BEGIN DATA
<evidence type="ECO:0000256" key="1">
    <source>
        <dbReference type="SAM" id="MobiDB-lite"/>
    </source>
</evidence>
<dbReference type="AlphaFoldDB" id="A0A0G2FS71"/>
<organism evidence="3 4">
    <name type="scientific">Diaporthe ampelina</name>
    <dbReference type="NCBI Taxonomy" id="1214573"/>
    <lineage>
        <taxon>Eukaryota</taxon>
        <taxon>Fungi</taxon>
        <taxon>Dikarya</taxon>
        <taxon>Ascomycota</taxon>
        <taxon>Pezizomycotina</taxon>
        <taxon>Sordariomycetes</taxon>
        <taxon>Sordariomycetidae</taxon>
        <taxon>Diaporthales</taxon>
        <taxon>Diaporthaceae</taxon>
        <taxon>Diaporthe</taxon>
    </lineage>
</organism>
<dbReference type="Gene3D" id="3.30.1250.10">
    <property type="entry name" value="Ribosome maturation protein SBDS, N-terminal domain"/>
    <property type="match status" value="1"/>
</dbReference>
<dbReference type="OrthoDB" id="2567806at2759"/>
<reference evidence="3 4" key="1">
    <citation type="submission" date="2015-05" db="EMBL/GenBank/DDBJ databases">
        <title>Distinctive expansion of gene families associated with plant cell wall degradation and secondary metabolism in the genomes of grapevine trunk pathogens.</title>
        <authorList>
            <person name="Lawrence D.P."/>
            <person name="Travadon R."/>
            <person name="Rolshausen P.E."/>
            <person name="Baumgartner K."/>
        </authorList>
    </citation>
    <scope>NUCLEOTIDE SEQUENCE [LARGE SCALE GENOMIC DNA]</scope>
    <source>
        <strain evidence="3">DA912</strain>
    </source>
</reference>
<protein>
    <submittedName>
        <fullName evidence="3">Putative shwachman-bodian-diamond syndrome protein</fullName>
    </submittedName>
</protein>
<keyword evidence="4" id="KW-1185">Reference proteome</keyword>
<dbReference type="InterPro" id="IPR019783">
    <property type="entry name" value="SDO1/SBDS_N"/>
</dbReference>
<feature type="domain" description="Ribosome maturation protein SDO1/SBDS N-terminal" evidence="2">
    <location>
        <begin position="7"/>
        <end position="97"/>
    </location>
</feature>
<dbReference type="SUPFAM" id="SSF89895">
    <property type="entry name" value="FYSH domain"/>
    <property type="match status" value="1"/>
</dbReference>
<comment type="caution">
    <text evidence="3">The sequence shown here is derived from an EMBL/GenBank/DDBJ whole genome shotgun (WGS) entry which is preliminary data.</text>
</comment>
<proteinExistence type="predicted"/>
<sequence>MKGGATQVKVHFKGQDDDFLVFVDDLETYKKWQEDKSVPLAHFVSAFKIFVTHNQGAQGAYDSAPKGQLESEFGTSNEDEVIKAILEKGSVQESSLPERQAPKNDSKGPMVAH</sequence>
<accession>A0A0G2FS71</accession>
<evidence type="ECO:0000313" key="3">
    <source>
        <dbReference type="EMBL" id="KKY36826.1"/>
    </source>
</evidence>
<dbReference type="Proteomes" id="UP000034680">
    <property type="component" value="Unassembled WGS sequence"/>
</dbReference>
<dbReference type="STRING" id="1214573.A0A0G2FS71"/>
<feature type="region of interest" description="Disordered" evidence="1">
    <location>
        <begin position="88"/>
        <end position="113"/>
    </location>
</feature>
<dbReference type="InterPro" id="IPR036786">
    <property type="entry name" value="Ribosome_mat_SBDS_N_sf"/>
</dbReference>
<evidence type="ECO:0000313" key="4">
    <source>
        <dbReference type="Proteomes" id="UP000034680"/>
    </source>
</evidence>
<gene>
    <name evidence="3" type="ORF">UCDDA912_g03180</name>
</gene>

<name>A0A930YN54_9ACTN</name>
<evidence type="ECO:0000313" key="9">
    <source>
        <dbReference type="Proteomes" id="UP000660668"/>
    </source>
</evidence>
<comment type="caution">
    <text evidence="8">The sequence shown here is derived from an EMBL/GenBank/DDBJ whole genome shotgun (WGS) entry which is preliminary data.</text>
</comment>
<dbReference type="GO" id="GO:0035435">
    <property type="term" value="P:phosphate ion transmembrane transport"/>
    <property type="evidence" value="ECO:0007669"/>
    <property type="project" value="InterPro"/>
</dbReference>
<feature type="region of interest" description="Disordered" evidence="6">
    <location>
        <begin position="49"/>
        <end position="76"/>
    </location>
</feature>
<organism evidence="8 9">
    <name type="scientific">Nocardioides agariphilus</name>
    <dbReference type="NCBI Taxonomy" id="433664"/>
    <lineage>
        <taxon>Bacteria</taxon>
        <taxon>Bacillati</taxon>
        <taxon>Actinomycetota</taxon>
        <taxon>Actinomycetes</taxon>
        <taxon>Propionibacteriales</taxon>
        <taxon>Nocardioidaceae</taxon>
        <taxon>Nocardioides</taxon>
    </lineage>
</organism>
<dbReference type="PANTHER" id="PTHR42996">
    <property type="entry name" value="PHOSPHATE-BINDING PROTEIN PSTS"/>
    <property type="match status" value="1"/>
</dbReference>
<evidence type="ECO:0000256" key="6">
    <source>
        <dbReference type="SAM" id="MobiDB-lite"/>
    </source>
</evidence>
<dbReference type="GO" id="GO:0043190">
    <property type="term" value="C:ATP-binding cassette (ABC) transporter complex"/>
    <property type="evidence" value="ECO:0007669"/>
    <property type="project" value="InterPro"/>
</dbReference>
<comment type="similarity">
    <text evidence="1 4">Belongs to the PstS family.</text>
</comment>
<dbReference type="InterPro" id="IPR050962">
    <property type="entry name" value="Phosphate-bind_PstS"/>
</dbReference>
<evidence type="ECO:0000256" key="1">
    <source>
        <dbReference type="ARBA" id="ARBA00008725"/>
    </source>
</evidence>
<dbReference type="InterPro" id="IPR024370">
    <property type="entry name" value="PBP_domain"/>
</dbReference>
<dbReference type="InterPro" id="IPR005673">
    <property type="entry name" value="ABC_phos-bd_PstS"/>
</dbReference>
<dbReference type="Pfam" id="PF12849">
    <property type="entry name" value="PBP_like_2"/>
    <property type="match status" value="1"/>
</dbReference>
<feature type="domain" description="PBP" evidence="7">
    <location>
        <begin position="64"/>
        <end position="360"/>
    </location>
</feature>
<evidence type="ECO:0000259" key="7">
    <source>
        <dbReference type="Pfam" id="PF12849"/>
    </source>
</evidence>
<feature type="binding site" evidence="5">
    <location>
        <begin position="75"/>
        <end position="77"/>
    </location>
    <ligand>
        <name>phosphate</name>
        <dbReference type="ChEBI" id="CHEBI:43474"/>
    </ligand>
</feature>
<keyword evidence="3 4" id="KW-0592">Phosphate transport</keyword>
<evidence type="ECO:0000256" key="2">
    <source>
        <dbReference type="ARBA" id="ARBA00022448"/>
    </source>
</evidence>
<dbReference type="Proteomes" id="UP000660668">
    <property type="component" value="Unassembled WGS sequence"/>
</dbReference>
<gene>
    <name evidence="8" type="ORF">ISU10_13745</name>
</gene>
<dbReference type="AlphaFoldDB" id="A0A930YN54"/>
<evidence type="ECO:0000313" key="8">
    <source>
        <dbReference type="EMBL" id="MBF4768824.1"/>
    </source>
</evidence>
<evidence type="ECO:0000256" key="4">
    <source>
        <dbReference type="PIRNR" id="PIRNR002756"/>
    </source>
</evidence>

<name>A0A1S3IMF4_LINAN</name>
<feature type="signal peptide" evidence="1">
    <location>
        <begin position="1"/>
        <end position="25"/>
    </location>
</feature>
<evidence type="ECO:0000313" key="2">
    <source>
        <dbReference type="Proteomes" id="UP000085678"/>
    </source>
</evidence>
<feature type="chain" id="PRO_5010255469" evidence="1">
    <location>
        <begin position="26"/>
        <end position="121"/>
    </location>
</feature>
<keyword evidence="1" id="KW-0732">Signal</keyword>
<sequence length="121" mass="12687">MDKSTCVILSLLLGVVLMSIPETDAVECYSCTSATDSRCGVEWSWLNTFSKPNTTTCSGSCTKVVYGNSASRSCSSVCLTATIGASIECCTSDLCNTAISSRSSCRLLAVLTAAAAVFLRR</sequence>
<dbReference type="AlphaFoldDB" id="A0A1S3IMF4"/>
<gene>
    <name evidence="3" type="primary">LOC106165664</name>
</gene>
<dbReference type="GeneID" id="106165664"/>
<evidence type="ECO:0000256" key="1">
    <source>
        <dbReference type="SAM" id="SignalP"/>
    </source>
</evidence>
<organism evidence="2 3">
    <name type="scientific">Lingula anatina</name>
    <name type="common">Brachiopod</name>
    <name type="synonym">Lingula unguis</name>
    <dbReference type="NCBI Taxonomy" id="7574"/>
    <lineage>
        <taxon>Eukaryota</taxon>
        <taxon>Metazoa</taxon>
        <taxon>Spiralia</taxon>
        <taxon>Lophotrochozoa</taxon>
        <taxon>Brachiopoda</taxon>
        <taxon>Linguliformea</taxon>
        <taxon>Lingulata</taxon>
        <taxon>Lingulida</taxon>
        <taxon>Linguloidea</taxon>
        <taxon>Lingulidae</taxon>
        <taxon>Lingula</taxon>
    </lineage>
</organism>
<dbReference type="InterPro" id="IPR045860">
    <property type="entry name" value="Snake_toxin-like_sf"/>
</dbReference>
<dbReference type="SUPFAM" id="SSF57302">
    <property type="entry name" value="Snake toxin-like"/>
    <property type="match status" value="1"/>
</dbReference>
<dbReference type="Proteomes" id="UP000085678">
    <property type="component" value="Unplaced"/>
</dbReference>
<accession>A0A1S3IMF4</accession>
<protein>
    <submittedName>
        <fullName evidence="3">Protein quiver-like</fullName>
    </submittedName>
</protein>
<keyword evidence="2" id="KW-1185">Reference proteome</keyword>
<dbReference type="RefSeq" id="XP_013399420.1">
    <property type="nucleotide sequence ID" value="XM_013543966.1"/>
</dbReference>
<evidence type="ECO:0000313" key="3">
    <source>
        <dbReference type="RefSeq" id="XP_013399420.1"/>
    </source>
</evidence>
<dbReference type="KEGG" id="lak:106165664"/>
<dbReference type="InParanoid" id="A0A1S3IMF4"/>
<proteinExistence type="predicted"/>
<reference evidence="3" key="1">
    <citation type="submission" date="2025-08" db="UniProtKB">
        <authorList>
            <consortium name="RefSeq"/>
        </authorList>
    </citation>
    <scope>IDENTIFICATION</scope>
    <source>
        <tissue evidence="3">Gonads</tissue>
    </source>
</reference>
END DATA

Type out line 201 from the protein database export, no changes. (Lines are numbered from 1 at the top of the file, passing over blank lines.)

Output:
<evidence type="ECO:0000256" key="4">